PR Fish Bowl

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5 Taboos Of PR Business Pitching

PR improvAs the year comes to a close, there has been a whirlwind of new business opportunities in the PR agency world, inspiring us to share our wisdom about selling and closing to prospective clients. To end the year on a high note with some exciting wins, here are some moves to avoid.

Scripting the presentation too tightly. There’s no greater turn-off than a group of presenters who’ve memorized their portions like they’re auditioning for a telemarketing job. The presentation has to stay flexible to allow for changes in mood, comments, and spontaneity. Presenters should be like the best improv performers in reading the room, comfortable with one another, listening actively, and confident enough to offer impromptu comments and responses.

Presenting too formally…or too casually. It’s a good idea to decide ahead of time about wardrobe, introductions and speaking style, but a good rule is to base the conversation on input from the prospective client, coupled with advance intelligence and insights based on research and experience. Any team presenting to client-side execs should have a detective’s dossier worth of knowledge about the crowd  and be able to seamlessly match or complement them in tone and demeanor.

What, no questions? The intellectually curious win the day here, so plan intelligent, thought-provoking questions that show how well the presentation team did their research and how much their insights and experience bring to the table. It flatters the client and helps bring the conversation to new places, which will help the team stand out from the crowd.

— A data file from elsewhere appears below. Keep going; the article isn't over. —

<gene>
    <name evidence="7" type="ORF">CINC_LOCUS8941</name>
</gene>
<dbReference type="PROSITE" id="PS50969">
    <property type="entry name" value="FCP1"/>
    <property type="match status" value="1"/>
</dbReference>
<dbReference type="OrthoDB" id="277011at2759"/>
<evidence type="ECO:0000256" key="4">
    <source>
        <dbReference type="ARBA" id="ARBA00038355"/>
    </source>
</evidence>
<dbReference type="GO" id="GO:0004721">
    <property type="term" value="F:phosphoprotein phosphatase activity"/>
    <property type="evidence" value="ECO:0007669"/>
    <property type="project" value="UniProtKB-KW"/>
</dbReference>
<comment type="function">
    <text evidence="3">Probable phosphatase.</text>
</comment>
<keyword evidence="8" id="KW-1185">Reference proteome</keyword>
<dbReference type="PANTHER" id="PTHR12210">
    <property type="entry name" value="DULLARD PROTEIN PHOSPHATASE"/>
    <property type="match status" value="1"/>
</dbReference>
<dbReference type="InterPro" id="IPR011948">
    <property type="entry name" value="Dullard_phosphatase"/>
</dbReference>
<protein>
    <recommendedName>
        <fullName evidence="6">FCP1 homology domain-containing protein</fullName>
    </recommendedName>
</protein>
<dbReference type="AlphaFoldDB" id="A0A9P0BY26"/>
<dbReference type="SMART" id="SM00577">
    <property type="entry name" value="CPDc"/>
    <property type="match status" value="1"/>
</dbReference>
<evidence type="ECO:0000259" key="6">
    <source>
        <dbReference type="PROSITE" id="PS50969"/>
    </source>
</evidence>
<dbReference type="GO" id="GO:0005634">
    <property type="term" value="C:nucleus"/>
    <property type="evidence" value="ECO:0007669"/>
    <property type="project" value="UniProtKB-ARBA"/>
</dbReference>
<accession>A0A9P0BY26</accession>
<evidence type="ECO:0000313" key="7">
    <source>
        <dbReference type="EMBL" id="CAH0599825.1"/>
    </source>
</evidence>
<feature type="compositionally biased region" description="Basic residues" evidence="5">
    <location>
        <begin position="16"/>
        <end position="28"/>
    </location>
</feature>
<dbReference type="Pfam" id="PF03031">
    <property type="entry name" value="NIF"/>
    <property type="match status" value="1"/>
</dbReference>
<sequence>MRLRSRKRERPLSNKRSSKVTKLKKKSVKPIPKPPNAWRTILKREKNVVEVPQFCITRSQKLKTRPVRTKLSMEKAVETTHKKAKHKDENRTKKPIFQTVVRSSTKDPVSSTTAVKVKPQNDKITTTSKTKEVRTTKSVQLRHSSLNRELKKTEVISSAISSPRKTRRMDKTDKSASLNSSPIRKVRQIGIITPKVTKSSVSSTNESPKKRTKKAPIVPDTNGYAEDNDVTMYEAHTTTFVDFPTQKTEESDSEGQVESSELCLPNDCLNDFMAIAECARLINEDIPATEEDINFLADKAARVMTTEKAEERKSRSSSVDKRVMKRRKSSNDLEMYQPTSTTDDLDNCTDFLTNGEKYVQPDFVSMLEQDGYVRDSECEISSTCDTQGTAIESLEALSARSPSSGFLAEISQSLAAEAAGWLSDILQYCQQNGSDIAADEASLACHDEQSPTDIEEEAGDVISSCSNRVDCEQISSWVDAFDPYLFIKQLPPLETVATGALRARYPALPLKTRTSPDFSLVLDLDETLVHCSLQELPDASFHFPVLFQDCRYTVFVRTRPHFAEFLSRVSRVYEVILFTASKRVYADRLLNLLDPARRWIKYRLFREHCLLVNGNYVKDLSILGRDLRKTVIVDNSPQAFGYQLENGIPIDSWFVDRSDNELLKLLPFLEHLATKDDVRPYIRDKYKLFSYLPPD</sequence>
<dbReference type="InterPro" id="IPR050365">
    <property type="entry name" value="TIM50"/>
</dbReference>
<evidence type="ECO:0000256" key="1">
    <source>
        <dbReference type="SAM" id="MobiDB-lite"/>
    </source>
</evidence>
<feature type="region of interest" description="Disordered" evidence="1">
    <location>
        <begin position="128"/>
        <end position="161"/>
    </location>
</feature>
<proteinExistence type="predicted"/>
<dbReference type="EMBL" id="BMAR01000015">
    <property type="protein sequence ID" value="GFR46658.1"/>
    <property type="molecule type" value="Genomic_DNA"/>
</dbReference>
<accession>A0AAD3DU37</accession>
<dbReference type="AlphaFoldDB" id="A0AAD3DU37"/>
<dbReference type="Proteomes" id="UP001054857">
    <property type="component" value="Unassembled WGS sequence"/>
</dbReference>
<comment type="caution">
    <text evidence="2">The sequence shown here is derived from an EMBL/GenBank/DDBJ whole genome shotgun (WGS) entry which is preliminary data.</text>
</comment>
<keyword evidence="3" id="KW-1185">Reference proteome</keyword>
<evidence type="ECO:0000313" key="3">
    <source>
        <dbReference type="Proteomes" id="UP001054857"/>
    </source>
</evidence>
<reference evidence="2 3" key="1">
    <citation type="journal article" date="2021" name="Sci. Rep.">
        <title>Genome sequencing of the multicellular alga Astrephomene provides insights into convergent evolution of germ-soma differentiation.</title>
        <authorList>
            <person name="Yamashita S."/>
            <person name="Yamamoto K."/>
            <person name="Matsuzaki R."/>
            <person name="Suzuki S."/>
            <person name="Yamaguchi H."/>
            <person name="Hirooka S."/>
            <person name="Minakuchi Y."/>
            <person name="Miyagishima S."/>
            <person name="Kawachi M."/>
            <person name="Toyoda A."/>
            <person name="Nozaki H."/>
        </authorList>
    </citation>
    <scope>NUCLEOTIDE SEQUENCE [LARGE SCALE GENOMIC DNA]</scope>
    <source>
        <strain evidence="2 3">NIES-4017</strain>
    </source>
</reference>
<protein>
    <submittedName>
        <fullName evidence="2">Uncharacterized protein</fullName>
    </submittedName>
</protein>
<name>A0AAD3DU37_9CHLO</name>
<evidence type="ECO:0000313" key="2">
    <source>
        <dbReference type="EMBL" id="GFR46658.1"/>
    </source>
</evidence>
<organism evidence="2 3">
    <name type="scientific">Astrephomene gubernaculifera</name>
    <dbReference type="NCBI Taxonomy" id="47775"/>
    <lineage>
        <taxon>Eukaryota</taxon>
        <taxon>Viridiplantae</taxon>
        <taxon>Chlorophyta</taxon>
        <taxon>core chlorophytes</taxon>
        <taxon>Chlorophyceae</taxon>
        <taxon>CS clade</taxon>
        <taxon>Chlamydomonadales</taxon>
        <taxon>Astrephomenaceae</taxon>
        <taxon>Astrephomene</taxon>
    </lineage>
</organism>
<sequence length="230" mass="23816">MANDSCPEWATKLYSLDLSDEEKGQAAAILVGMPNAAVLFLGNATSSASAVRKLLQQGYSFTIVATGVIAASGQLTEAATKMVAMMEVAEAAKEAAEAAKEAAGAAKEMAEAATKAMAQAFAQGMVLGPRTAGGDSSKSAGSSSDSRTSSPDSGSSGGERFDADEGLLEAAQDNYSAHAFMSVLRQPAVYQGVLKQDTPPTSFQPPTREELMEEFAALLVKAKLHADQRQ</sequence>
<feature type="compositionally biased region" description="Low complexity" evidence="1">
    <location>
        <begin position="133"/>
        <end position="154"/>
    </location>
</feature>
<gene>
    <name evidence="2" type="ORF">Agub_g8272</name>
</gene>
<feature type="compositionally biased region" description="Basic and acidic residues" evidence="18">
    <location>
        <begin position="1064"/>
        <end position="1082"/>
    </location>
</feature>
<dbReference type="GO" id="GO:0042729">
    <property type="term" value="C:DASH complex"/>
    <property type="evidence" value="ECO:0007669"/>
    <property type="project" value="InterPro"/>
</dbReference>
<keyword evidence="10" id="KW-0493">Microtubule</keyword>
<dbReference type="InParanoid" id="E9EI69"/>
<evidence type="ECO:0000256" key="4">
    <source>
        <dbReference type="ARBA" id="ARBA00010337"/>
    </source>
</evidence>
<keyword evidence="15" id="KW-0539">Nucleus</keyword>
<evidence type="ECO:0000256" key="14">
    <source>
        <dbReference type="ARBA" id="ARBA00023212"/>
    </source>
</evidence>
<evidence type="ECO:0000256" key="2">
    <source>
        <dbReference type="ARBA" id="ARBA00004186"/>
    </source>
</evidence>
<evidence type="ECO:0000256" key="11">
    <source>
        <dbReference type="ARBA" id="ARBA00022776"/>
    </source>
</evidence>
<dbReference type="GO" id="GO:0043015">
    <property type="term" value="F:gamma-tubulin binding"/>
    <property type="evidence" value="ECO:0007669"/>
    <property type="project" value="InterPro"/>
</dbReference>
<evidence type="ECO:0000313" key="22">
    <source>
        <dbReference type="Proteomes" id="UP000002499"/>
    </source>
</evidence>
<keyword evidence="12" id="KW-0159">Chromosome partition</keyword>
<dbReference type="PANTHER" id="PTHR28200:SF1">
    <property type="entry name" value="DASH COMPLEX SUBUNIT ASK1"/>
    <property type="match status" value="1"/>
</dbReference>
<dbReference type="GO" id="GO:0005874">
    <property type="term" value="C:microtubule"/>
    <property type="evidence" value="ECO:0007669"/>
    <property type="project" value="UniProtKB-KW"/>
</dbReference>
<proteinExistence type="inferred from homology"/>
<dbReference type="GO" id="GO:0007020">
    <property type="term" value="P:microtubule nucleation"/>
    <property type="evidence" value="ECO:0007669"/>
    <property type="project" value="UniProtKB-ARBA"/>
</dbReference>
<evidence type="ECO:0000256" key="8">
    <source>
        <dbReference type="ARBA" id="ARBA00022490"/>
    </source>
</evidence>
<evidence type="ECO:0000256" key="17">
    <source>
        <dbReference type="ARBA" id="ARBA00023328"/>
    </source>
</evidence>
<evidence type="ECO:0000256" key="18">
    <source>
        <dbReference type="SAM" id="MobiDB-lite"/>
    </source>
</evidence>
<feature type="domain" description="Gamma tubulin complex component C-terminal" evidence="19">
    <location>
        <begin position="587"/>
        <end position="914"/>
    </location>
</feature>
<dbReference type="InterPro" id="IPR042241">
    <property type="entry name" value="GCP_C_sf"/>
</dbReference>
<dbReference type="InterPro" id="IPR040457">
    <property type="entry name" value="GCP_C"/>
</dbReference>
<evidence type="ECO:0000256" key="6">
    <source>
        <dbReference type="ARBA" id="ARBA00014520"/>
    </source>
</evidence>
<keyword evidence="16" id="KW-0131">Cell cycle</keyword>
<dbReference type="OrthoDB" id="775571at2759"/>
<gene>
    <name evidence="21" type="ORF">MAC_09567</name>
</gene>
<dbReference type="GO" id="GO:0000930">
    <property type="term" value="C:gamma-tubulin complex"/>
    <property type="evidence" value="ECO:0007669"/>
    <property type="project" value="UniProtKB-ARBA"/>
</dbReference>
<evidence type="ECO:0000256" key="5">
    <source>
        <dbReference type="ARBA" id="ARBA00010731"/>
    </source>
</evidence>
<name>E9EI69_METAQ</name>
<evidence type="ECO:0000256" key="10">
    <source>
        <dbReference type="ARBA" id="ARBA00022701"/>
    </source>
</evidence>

No discussion of outcomes. It’s a mistake to put time and energy into PR strategies, tactics, and accompanying budgets without including a definition of success and how it should be measured. Another mistake is relying on “outputs” or deliverables such as earned media placements and white papers, instead of actual outcomes that support business goals.

Failing to follow up. Of course, the gracious post-meeting thank you is a given, but if the days drag on and there has been no communication about a decision, find smart ways to stay in touch. For example, we often follow up with a journalist query that fits well into a prospect’s area of expertise or highlight a news story we think they will find of interest. Be creative and clever but not overbearing.

 

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